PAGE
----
OUR CONTEXT

There are in excess of 9,000 reported HIV/ AIDS cases in a population of 6.6 million throughout 22 Pacific Island countries and territories. Current estimates could raise this figure to over 15,000 cases (for example in Papua New Guinea and Fiji). Women are the fastest growing group infected with HIV/AIDS in our region. Around the world, including the Pacific, 80 per cent of the women infected with HIV are not sex workers, nor are they promiscuous persons; most are married and in one-partner relationships.

  • Papua New Guinea has 7,500 reported cases out of 3 million population.

  • Over 200 HIV/AIDS reported cases in French Polynesia, New Caledonia and Guam.

  • Below 200 reported cases in Fiji.

  • Below 50 reported cases in Kiribati, Tonga, Tuvalu, Samoa, Marshall Islands, and the Federated States of Micronesia.

  • Below 10 reported cases in, American Samoa, Vanuatu, and the Solomon Islands.

  • 0 reported cases in Pitcairn, Tokelau, Niue, Nauru, and the Cook Islands. 

It is doubtful whether the numbers reflect the reality: There is:

  • Very low testing and screening of HIV across the Pacific.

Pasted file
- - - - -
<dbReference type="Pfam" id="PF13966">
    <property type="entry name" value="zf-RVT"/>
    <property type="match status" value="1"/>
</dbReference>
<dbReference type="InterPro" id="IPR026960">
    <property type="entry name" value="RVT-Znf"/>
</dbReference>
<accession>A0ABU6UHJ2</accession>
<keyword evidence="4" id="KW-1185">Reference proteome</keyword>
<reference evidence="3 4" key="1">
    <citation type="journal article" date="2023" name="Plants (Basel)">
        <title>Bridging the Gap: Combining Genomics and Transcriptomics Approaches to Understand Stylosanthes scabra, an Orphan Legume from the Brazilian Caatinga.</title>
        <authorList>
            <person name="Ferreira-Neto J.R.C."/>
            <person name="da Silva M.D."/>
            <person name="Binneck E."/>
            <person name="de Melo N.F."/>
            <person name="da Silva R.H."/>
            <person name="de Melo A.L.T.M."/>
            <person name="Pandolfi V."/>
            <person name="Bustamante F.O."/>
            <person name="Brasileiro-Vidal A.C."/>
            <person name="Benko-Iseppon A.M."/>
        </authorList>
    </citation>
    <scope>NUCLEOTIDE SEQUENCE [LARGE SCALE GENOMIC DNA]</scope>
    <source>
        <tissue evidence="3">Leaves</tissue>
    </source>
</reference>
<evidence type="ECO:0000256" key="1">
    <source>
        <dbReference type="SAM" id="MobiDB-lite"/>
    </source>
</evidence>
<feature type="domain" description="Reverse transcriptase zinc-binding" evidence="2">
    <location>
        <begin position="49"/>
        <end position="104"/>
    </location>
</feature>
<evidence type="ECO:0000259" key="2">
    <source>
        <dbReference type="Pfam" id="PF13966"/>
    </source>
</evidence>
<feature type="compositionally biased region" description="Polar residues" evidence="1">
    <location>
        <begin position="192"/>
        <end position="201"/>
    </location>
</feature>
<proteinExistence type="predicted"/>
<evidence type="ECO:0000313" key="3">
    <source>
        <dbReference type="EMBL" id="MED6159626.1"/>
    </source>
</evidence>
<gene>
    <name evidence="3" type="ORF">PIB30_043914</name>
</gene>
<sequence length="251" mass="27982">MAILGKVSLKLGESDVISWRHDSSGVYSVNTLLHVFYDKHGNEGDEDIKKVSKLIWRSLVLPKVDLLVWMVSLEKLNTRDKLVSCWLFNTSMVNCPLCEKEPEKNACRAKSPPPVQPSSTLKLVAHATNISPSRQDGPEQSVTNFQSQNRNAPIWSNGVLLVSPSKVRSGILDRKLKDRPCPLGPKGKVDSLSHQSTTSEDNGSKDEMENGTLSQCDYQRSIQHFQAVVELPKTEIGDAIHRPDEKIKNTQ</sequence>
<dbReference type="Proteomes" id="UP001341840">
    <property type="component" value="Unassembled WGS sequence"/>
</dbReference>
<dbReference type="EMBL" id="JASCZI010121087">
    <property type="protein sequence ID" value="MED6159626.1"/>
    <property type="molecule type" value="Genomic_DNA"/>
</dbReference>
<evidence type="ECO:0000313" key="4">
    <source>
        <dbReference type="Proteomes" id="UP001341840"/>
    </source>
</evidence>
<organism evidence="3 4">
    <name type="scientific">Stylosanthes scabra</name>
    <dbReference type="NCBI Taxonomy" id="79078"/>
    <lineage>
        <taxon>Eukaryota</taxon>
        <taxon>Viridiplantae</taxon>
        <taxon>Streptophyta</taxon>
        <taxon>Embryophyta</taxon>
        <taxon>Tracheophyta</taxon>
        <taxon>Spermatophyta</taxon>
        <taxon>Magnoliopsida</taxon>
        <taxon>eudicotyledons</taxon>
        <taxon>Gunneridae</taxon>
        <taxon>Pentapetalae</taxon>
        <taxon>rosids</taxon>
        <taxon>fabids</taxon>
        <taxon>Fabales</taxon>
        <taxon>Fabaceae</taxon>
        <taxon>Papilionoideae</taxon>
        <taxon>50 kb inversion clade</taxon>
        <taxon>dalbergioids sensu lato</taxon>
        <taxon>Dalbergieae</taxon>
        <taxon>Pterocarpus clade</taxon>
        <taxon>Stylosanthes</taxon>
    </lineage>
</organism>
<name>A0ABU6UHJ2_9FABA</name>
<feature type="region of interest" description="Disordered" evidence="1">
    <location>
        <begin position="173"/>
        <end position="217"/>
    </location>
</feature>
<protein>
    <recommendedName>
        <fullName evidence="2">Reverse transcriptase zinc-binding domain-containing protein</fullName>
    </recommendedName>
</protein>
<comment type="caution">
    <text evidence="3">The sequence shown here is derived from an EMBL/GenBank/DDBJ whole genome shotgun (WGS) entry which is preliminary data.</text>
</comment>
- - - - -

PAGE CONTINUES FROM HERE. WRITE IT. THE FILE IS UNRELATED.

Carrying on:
• Low to very low usage of condoms.

  • A high rate of sexually transmitted infections in Pacific communities.

  • High teenage pregnancy and

  • Large population mobility across the region. 

IS THE PACIFIC A HIGH- OR LOWPREVALENCE REGION?

  • There are only 15 cases in Tuvalu, which is low, but when compared to the population Tuvalu (13,000) becomes a high prevalence country.

  • French Polynesia with 230+ cases to 230,000 people makes it an average prevalence territory.2

  • Fiji went from zero cases in mid to late 1990s to 130+ cases today; it is not high prevalence, but is fast growing.

  • Last year Vanuatu proudly reported zero cases, but did not report that they had no screening or testing in place.

  • A few months ago the Solomon Islands were still at zero, but now have two cases.

  • Testing facilities in many Pacific Island countries are not readily available to the general public. 

These figures don't necessarily indicate that there are more infections today than before, but rather that there is more screening from which to gather data. A Pacific Island country can go from zero cases to a significant number in one year as a result of improved testing. At present, the Pacific Island countries' testing rates and their ability to respond to an epidemic are low, thus confirming the challenge of HIV/AIDS to the present medical infrastructures and financial capacities of our governments to address this epidemic.